In Flint criminal charges, is Schuette indicting ... himself?

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Following the news that Michigan Attorney General Bill Schuette is charging four more people in the Flint water crisis investigation — including two of Flint's emergency managers — the Detroit Free Press brings up an interesting point: Schuette's office was the the one that, in part, approved the administrative consent order issued by the Department of Environmental Quality central to the crisis.

The administrative consent order was signed by Assistant Attorney General Robert Reichel of the AG's environment, natural resources and agriculture division. But as the Free Press points out, in his investigation, Schuette and investigators are saying the MDEQ consent order never should have been issued in the first place, because "it was based on a 'sham' environmental calamity" manufactured in part by the former Flint emergency managers.

From the Free Press:

Schuette alleges that Flint, which was under a state-appointed emergency manager at the time, was unable to borrow its share of the money to participate in the $285-million Karegnondi Water Authority pipeline to Lake Huron. The project was being pushed by Genesee County and Flint wanted to leave the Detroit system, which had been supplying it with treated Lake Huron water from Lake Huron, in favor of the new pipeline, which would provide the city with untreated Lake Huron water. By using an ordered environmental cleanup at a sludge lagoon used by the Flint Water Treatment Plant and tying that project to the KWA development, officials were able to use the administrative consent order to keep the KWA debt from counting against Flint's almost non-existent borrowing capacity. Schuette alleges the "sham" administrative consent order, which one of his assistants signed off on, also had the effect of forcing Flint to get its drinking water from the Flint River — with disastrous results — until the KWA project was completed.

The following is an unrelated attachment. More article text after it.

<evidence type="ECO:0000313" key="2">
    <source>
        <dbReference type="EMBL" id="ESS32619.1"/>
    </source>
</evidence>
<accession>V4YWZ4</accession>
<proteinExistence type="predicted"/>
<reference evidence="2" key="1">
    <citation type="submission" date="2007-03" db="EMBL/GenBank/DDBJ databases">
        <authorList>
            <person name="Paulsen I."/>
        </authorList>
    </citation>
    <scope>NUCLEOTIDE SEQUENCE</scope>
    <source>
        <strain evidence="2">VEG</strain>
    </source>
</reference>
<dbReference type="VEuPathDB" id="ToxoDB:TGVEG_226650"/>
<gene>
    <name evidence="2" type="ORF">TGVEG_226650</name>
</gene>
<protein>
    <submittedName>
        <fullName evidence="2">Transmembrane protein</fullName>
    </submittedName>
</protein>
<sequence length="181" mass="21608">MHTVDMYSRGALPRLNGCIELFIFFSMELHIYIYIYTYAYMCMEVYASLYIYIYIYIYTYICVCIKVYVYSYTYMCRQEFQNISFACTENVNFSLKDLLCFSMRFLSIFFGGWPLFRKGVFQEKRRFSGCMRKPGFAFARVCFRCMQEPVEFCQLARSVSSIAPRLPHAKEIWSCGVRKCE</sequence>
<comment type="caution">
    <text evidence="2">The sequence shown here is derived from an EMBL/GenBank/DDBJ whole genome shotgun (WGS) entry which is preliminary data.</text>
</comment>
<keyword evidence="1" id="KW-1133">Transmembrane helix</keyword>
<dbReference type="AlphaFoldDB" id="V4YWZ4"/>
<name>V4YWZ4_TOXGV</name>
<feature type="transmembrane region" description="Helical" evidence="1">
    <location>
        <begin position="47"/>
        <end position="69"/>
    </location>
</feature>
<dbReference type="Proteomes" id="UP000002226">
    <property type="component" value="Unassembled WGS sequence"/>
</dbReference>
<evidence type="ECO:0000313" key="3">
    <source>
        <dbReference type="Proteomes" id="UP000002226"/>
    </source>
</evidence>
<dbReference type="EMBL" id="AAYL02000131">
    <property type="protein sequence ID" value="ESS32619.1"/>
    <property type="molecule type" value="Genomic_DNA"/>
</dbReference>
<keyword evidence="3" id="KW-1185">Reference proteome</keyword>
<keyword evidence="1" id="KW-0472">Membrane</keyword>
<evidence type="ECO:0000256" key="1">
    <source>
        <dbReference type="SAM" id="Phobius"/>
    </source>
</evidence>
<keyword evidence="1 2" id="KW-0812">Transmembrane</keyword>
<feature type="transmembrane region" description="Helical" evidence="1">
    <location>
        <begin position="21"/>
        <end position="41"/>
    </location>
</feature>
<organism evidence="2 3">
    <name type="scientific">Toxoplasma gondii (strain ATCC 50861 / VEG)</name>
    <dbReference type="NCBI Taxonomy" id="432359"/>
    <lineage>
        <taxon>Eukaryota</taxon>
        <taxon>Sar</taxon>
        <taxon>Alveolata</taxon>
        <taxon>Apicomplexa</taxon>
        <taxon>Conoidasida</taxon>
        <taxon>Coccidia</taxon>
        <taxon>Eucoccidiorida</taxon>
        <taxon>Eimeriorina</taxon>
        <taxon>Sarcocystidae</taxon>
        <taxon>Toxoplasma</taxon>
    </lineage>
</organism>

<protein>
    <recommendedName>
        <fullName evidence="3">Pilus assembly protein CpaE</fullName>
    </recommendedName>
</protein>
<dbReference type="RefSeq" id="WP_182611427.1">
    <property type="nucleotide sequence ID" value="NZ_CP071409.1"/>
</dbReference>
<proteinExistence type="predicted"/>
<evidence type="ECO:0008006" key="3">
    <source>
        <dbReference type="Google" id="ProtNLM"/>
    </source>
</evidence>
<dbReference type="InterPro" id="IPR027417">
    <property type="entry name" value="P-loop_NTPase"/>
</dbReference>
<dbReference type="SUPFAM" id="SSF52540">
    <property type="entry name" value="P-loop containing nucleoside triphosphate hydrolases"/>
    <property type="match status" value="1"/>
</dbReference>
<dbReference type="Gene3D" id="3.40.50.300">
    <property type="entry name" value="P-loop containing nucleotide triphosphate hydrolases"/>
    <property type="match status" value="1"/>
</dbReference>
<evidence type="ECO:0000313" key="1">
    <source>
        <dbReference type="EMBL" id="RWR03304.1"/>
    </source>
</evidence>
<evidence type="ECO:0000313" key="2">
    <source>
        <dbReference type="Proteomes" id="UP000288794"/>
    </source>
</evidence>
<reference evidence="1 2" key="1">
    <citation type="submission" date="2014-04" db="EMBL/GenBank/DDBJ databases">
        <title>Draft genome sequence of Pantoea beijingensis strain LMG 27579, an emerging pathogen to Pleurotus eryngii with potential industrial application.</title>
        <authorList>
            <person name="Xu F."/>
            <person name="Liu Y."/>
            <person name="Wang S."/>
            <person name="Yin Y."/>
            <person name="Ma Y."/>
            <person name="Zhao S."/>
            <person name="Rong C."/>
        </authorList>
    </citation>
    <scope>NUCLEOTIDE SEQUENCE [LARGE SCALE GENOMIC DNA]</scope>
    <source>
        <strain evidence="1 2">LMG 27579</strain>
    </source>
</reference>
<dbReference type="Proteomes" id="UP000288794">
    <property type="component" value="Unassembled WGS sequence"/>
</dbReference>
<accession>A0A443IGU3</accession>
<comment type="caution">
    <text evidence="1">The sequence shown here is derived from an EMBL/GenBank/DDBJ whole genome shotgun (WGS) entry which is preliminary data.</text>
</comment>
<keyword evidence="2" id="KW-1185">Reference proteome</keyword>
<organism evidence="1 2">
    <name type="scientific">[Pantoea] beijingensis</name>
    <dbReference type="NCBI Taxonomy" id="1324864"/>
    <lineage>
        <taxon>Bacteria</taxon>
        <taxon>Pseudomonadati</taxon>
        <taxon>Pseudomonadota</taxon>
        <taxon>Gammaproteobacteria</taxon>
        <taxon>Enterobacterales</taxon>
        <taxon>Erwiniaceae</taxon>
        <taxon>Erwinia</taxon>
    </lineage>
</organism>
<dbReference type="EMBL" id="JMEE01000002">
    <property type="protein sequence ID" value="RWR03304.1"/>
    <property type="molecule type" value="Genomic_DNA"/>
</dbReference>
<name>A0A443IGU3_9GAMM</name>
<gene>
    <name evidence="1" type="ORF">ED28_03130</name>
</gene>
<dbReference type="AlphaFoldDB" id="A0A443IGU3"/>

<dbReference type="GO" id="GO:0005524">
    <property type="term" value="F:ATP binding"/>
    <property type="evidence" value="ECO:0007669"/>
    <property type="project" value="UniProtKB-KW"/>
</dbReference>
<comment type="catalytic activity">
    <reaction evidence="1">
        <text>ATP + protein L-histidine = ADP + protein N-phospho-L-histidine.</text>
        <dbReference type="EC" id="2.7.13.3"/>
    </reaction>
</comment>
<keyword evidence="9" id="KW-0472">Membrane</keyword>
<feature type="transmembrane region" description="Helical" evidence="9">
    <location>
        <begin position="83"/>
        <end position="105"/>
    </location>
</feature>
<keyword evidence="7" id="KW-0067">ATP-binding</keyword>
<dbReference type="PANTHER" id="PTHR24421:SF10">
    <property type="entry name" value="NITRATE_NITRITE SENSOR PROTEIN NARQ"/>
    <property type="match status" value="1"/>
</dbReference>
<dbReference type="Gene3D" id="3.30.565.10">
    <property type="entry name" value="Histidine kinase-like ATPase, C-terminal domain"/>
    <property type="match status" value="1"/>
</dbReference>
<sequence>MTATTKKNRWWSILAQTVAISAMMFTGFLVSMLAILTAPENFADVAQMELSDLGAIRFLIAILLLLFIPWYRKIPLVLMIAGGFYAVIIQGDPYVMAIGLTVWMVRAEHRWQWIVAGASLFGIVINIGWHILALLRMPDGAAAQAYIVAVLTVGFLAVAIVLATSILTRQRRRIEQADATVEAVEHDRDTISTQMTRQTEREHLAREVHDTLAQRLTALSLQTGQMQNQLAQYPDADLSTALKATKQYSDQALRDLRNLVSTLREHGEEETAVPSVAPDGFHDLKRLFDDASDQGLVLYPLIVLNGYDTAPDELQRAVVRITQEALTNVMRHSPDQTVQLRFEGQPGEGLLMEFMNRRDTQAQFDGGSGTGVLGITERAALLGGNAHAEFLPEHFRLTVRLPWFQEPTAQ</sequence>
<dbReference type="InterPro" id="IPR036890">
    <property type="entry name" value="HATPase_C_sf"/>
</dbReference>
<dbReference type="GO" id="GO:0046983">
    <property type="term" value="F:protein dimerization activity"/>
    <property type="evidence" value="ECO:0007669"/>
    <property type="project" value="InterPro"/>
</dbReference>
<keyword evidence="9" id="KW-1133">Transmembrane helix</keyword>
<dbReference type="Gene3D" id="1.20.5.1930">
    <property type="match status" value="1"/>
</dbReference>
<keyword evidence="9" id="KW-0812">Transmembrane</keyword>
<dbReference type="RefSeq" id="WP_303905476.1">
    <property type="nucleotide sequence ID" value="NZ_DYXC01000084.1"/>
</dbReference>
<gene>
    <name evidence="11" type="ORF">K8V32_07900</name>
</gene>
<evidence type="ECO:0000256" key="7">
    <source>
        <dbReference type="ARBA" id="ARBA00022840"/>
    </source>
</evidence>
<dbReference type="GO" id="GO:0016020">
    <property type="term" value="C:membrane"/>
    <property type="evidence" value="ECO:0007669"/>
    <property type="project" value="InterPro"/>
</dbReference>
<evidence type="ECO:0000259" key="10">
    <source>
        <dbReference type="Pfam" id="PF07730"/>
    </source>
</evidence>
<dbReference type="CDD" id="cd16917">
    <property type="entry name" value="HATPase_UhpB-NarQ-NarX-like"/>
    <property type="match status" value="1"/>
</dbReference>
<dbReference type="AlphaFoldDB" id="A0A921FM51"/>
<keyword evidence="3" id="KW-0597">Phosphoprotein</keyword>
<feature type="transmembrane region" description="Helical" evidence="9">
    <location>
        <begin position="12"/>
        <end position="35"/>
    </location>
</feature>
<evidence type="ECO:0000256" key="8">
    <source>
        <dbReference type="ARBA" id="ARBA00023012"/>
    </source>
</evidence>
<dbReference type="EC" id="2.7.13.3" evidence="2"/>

So why did Schuette's office OK a consent order that Schuette is now saying never should have been issued in the first place?

A spokeswoman for Schuette says Reichel may have approved the order based on faulty information from the MDEQ.

"While I can't comment on the trial strategy going forward, we were aware of this when charges were filed," spokeswoman Andrea Bitely told the Free Press. Assistant Attorney Generals rely on department experts like the DEQ in signing off on such documents. "If a department provides false or inaccurate information as the basis for a document like this, the AAG would have no way of knowing," she said.

(Another question raised in the article is why Flint was approved to leave the Detroit water system in the first place, since both cities were under state-appointed emergency managers and it hurt Detroit financially to lose Flint as a water customer.)

The charges are certainly raising some interesting questions. Are they an indictment of the emergency management law? Are they merely an indictment of emergency managers? Is Schuette unintentionally indicting ... himself?


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